These judgments occur independently of the beliefs of caregivers or an individual’s own beliefs. Thirdly, the biomedical model focuses on the individual, the diagnosis and treatment of the illness rather than seeing the illness in the context of the social system. In the same way, the effect of dementia on the caregiver is individualised and not related to the social structure of the caring unit and caring relationship. A last reason for applying the medicalization model is de-politicisation of behaviour.
By defining the behaviour and cognitive problems of dementia, the biomedical model ignores the meaning of the individual’s behaviour in the context of the social system. The perspective of the person with dementia and their caregiver is thus ignored. Bond argues that the medicalization thesis should be used to change the social environment in which people with dementia live and de-medicalize the issue. By challenging the biomedical model of dementia, society will help generate new social relationships between people with dementia and their fellow human beings.
One of the strengths of Bond’s paper is that he begins by proclaiming that dementia is one of the most feared of all modern diseases, emphasising the importance of studying how the condition has been medicalized. He provides a definition of dementia in his paper and describes the diversity of the category well. He also provides a good definition of medicalization as it applies to deviance and shows how dementia is a type of deviant behaviour. In his definition of deviance, he references a broad range of authors who have contributed to the medicalization debate and this is to his credit.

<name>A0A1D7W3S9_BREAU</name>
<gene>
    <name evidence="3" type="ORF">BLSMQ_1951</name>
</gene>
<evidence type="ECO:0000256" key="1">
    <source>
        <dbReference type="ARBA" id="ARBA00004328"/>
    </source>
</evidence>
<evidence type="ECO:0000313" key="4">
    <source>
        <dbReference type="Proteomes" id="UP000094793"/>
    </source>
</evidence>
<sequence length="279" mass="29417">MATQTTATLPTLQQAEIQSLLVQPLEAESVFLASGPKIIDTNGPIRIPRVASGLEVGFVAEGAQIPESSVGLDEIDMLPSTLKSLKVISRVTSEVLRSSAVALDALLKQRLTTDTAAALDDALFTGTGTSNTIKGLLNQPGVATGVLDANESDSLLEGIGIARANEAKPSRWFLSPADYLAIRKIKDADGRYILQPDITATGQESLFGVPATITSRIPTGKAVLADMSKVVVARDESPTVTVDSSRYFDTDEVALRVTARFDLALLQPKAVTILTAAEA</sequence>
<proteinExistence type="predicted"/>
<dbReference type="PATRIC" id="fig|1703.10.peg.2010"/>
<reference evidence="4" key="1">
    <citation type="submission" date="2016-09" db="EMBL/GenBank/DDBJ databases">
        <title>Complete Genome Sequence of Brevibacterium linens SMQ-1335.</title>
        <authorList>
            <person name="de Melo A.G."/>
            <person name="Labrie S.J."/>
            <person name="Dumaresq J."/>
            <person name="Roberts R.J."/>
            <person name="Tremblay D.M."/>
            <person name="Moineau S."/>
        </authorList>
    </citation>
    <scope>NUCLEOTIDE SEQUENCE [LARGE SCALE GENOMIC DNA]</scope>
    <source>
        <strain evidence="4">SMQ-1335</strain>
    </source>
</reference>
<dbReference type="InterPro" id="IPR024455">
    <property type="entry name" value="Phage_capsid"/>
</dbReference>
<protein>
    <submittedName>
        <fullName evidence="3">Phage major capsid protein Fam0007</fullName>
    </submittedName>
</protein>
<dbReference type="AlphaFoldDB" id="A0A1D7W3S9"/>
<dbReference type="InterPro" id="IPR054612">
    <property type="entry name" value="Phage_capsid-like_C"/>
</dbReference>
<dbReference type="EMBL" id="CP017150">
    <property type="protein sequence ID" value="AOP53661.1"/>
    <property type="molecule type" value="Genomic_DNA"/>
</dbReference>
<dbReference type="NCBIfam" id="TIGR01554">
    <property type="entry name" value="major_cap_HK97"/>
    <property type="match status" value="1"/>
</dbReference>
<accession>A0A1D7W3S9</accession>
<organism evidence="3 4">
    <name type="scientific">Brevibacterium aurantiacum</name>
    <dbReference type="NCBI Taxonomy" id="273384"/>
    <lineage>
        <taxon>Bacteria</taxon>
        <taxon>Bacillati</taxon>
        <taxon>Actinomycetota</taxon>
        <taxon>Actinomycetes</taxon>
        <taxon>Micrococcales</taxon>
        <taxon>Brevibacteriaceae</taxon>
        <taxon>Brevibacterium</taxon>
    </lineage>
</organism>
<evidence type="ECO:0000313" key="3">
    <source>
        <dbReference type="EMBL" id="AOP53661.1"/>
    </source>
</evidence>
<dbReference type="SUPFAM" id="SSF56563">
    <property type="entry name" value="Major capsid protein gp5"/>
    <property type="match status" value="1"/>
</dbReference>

Bond describes the unfavourable aspects of medicalization well. However, he also delineates some benefits of medicalization and critiques these. The medical label of dementia legitimates an individual’s bizarre behaviour. Medical labels and authority also ease the stress of dementia care by increasing the sense of predictability and control for caregivers. However, a disadvantage is that once the label of dementia has been applied, even normal behaviour is interpreted in terms of disease stages.
The biomedical model medicalizes the role of caregivers, offering solutions to policy issues such as reducing the effect of strain or burnout on both family and formal caregivers. However, if dementia is viewed only as a medical condition, the behaviour of the person with dementia is individualised and the relationships between people with dementia and their caregivers are considered unimportant. Bond’s paper also has some limitations. While it starts powerfully and attracts the reader’s attention, it is not until half way through the paper that he describes the medicalization concept.